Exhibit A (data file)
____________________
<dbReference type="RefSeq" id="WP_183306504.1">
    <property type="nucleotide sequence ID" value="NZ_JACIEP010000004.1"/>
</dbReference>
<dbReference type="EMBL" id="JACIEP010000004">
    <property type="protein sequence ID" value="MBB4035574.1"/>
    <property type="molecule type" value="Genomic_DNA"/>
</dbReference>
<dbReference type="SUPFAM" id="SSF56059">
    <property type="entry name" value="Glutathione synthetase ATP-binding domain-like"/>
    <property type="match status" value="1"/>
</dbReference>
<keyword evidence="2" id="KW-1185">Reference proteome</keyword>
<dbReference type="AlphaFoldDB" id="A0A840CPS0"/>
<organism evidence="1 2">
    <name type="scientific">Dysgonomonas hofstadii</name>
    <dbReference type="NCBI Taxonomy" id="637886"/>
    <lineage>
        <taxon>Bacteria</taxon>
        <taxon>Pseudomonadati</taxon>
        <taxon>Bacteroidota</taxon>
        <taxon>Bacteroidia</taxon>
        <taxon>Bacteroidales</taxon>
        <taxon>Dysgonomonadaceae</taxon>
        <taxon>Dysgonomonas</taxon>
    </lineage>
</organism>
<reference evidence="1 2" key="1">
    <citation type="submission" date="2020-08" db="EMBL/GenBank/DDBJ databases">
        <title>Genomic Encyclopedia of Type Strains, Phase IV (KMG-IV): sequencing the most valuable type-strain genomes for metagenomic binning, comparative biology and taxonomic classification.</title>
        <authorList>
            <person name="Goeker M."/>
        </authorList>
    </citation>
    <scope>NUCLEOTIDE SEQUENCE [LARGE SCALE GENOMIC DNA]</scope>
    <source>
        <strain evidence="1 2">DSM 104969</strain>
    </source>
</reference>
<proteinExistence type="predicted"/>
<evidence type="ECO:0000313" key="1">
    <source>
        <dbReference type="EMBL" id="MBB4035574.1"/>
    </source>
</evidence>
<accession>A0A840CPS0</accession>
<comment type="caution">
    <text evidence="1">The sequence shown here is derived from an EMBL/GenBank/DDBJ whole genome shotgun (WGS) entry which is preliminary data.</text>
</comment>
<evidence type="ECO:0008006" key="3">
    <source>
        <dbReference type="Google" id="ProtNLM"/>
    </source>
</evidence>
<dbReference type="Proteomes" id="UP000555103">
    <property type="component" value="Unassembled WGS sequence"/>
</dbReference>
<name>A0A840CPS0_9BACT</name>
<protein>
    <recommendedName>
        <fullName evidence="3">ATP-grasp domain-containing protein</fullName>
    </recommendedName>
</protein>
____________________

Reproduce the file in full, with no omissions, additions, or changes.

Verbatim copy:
<dbReference type="RefSeq" id="WP_183306504.1">
    <property type="nucleotide sequence ID" value="NZ_JACIEP010000004.1"/>
</dbReference>
<dbReference type="EMBL" id="JACIEP010000004">
    <property type="protein sequence ID" value="MBB4035574.1"/>
    <property type="molecule type" value="Genomic_DNA"/>
</dbReference>
<dbReference type="SUPFAM" id="SSF56059">
    <property type="entry name" value="Glutathione synthetase ATP-binding domain-like"/>
    <property type="match status" value="1"/>
</dbReference>
<keyword evidence="2" id="KW-1185">Reference proteome</keyword>
<dbReference type="AlphaFoldDB" id="A0A840CPS0"/>
<organism evidence="1 2">
    <name type="scientific">Dysgonomonas hofstadii</name>
    <dbReference type="NCBI Taxonomy" id="637886"/>
    <lineage>
        <taxon>Bacteria</taxon>
        <taxon>Pseudomonadati</taxon>
        <taxon>Bacteroidota</taxon>
        <taxon>Bacteroidia</taxon>
        <taxon>Bacteroidales</taxon>
        <taxon>Dysgonomonadaceae</taxon>
        <taxon>Dysgonomonas</taxon>
    </lineage>
</organism>
<reference evidence="1 2" key="1">
    <citation type="submission" date="2020-08" db="EMBL/GenBank/DDBJ databases">
        <title>Genomic Encyclopedia of Type Strains, Phase IV (KMG-IV): sequencing the most valuable type-strain genomes for metagenomic binning, comparative biology and taxonomic classification.</title>
        <authorList>
            <person name="Goeker M."/>
        </authorList>
    </citation>
    <scope>NUCLEOTIDE SEQUENCE [LARGE SCALE GENOMIC DNA]</scope>
    <source>
        <strain evidence="1 2">DSM 104969</strain>
    </source>
</reference>
<proteinExistence type="predicted"/>
<evidence type="ECO:0000313" key="1">
    <source>
        <dbReference type="EMBL" id="MBB4035574.1"/>
    </source>
</evidence>
<accession>A0A840CPS0</accession>
<comment type="caution">
    <text evidence="1">The sequence shown here is derived from an EMBL/GenBank/DDBJ whole genome shotgun (WGS) entry which is preliminary data.</text>
</comment>
<evidence type="ECO:0008006" key="3">
    <source>
        <dbReference type="Google" id="ProtNLM"/>
    </source>
</evidence>
<dbReference type="Proteomes" id="UP000555103">
    <property type="component" value="Unassembled WGS sequence"/>
</dbReference>
<name>A0A840CPS0_9BACT</name>
<protein>
    <recommendedName>
        <fullName evidence="3">ATP-grasp domain-containing protein</fullName>
    </recommendedName>
</protein>